Title page for ETD etd-04072005-151844


Type of Document Master's Thesis
Author Bernard, Jon Ashley
URN etd-04072005-151844
Title Communications Resource Allocation: Feasibility Assessment for Tactial Networking Applications
Degree Master of Science
Department Computer Science
Advisory Committee
Advisor Name Title
Nance, Richard E. Committee Chair
Arthur, James D. Committee Member
Midkiff, Scott F. Committee Member
Keywords
  • communication resource feasibility
  • tactical networks
Date of Defense 2004-12-14
Availability unrestricted
Abstract
The research reported here offers a solution to the communications resource allocation problem. Unlike earlier approaches to this problem, we employ a time-sliced event model where messages are sent and received in a single time slice called an epoch. In addition, we also consider networks that contain relay nodes capable of only transferring messages. Consequently, network topologies can be considered where a given node is not directly connected to every other node and must use one or more relay nodes in order to get a message to some destination. The resulting architectures broaden the networks to be considered and enable the capability of constructing more realistic communication scenarios.

In this paper we modify the standard MCNF model by turning our focus to feasibility instead of optimality in an effort to provide adequate and accurate decision support to communication network planners. Given a network configuration and message requirements, our goal is to determine if the proposed scenario is feasible in terms of the communication resources available.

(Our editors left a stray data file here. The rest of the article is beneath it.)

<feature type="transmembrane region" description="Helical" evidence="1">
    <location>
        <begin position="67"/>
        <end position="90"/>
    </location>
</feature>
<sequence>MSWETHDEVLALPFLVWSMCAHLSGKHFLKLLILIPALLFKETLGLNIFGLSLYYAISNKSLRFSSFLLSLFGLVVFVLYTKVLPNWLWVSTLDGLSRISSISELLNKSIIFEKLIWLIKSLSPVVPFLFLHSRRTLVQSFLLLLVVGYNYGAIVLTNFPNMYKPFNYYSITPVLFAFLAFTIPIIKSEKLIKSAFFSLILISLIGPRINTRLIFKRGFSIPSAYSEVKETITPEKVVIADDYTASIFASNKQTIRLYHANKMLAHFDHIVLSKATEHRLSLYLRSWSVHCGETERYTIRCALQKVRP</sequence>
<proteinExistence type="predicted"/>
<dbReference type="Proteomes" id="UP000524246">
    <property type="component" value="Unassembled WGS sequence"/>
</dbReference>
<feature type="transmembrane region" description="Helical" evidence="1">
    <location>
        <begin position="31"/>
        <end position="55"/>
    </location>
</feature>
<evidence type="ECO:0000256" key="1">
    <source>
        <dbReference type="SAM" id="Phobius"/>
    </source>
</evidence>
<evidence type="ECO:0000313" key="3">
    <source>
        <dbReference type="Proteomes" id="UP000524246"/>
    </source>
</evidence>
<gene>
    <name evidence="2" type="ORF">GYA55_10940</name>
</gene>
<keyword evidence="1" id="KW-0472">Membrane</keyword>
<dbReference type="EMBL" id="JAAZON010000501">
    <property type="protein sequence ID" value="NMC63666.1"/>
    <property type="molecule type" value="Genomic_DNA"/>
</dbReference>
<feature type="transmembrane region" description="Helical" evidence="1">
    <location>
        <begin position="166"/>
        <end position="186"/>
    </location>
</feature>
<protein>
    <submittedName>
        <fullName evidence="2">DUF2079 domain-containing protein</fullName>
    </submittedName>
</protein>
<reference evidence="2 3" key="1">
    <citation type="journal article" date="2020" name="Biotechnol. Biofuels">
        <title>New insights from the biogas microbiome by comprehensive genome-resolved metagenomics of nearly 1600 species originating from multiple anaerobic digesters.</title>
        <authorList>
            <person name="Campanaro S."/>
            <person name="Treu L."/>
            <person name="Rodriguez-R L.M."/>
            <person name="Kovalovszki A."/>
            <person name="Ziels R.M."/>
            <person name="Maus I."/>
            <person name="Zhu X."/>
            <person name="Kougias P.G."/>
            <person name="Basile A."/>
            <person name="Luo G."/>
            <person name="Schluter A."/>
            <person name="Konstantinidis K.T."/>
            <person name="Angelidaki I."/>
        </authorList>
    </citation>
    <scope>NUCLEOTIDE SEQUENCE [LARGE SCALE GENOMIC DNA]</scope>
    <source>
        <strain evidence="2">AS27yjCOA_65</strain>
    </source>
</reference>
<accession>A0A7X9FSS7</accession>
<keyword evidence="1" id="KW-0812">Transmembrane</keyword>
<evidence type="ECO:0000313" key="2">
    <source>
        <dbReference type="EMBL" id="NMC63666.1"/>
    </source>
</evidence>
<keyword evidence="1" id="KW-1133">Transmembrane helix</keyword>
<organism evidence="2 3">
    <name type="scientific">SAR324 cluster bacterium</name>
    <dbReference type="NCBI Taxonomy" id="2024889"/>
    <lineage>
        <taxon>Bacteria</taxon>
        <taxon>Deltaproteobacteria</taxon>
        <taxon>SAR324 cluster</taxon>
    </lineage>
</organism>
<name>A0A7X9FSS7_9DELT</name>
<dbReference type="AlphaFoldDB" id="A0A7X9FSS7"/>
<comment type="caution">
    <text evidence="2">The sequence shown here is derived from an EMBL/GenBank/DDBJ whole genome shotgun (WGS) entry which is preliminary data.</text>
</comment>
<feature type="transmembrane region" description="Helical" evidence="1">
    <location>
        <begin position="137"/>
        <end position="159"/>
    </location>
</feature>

To meet this goal, three algorithms are presented that each solve the extended MCNF problem with varying degrees of accuracy and run-time requirements.

Experimental results show that a large number of multi-variable interactions among input parameters play a key role in determining feasibility and predicting expected execution time. Several heuristics are presented that reduce run-time dramatically, in some cases by a factor of 37.

Each algorithm is tested on a range of inputs and compared to the others. Preliminary results gathered indicate that the second algorithm of the three (APEA) offers the best balance of accuracy vs. execution time.

In summary, the solutions presented here solve the resource allocation problem for message delivery in a way that enables evaluation of real world communication scenarios.

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